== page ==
First things first: oh dear — I apologise to all if I gave the impression I was in any way involved.
Further than seeing the fluff items in the news “CERN courts disaster controversy” stuff.
Being naturally iconoclastic, I had a think to see if I should be worried.
That’s as far as my contribution to the safety of mankind went *that year*.
Secondly: I think you raise an excellent point, and I also think that for a certain class of issues, there is perhaps an persuasive dividing line.
Do I stay up at night worrying all the air in the room will one day leap to corner and hence suffocate me?
There is nothing stopping it from doing so: it’s random.
But it is vanishingly unlikely.
After Chernobyl, this kind of conversation was held at length in the pubs, I seem to recall.
The issue is perhaps that humans have a limited repertoire of numbers:
small, medium, big, really big.
And we tend to treat the categories as adjacent.
I blame science fiction.
Simply put: no-one can eliminate the possibility that CERN would blow up the world.
But place that against the fact that right now farms feeding their animals antibiotics are literally running the experiment on how long it will take to breed a species hopping, virulent unstoppable superbug (We even have the interim results report!).
In my opinion: the existential risk to humankind posed by CERN’s experiment is not even a rounding error compared to what humankind are doing elsewhere.
There are 2 issues here dealing with the infinite, near infinite and near infinitesimal:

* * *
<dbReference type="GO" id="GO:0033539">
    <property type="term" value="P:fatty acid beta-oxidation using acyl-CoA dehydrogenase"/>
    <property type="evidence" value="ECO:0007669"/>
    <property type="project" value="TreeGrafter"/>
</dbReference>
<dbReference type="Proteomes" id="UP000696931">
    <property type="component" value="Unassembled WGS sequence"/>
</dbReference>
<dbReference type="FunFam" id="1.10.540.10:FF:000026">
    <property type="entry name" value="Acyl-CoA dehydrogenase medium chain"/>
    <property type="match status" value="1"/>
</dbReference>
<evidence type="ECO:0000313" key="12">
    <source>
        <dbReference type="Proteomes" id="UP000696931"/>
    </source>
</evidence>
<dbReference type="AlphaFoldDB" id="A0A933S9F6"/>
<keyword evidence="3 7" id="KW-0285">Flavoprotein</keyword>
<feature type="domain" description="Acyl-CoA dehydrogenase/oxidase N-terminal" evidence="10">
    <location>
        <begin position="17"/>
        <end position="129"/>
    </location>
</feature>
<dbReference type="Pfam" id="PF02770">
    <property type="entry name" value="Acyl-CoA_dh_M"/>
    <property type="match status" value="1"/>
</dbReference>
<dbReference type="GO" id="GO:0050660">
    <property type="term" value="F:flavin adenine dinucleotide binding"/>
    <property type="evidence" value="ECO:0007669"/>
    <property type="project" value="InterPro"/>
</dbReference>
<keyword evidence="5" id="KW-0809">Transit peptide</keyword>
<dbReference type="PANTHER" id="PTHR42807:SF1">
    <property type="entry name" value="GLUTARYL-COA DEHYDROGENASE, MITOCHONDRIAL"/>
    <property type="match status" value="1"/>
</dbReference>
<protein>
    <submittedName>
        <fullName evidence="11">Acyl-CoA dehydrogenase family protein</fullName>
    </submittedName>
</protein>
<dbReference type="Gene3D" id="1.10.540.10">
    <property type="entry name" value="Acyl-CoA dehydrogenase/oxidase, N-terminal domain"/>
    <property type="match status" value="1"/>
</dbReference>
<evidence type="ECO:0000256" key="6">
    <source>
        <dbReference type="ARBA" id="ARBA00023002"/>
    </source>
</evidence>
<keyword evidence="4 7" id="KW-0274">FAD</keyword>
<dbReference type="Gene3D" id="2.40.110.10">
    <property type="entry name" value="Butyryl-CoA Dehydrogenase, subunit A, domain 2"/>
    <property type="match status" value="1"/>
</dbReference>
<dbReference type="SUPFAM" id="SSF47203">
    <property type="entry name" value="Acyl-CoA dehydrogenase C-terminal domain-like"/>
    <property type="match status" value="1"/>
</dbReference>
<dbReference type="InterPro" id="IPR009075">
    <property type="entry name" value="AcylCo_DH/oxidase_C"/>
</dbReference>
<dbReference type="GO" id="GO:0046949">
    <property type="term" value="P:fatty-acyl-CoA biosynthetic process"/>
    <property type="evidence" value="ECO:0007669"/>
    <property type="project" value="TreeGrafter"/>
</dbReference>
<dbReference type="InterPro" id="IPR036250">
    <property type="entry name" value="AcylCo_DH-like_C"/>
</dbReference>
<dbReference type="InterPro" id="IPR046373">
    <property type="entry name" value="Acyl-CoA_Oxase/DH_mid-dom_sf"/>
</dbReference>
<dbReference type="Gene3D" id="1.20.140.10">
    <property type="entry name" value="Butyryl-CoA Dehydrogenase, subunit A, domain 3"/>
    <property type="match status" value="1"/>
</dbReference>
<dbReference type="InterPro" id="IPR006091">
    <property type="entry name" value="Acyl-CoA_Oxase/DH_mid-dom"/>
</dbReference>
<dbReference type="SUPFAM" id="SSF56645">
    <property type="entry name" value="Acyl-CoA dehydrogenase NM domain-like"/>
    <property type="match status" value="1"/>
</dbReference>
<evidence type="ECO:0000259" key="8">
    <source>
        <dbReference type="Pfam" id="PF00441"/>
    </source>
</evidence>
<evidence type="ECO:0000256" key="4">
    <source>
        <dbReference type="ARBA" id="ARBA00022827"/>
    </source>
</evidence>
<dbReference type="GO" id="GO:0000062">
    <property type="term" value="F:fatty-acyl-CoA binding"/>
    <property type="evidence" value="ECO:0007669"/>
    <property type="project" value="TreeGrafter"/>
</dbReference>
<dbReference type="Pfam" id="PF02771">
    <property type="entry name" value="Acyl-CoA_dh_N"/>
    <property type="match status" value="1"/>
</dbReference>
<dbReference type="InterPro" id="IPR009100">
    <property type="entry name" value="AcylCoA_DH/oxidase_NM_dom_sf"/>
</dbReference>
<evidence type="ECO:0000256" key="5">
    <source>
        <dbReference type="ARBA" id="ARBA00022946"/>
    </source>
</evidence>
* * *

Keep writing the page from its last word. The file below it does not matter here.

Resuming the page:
Pascal's Wager - Wikipedia
Pascal's Wager was based on the idea of the Christian God, though similar arguments have occurred in other religious…
For infinity: it’s actually easy. Numbers that are in some way quantifiable are where the opportunity for debate arises.
So, your question is pertinent, and I would suggest to respond to
And if we do say yes, we implicitly accept the future empowerment of countless future groups, which will operate on the edge of plausible catastrophe & imperfect certainty in the century to come as synthetic biology, AI work, and eventually perhaps nanotech enable ever smaller, less vetted, and more numerous group to make similarly fraught decisions without input or oversight from outsiders.
[i] CERN was not a referendum on risk taking: they are funded by governments and have oversight, and publish their reasoning for others to critique.
[ii] That for all such cases where everyone has a stake we take a methodical approach to each case on a case by case basis. Similar to CERN in some ways?
Instead, rank their risk / reward alongside other human activities and make the process transparent: at least then, when things go wrong no-one can complain (if there is anyone left).
- antibiotics as growth factors : insane WTF factor, medium benefit to food production
- CERN: low WTF (we think): endless benefit to science
- Mortbage backed securities: ludicrous WTF factor: medium gain to tiny set of 1% ers
- CRISPR modification of genomes *live on stage*: insane WTF factor: medium gain to a group of risk takers
So, yeah: I think there are some things going on that are very troubling. I will concur with other on some matters and demur on others.
Note I factor in permanent events versus ephemeral differently: today’s burger enriches me once; today’s book enriches me as long as I live; the book I write might enrich society forever.
All the above assessments are my opinion, but that’s the point.
We can always talk. And we have a fighting chance of having a sensible conversation if we use the language of probability.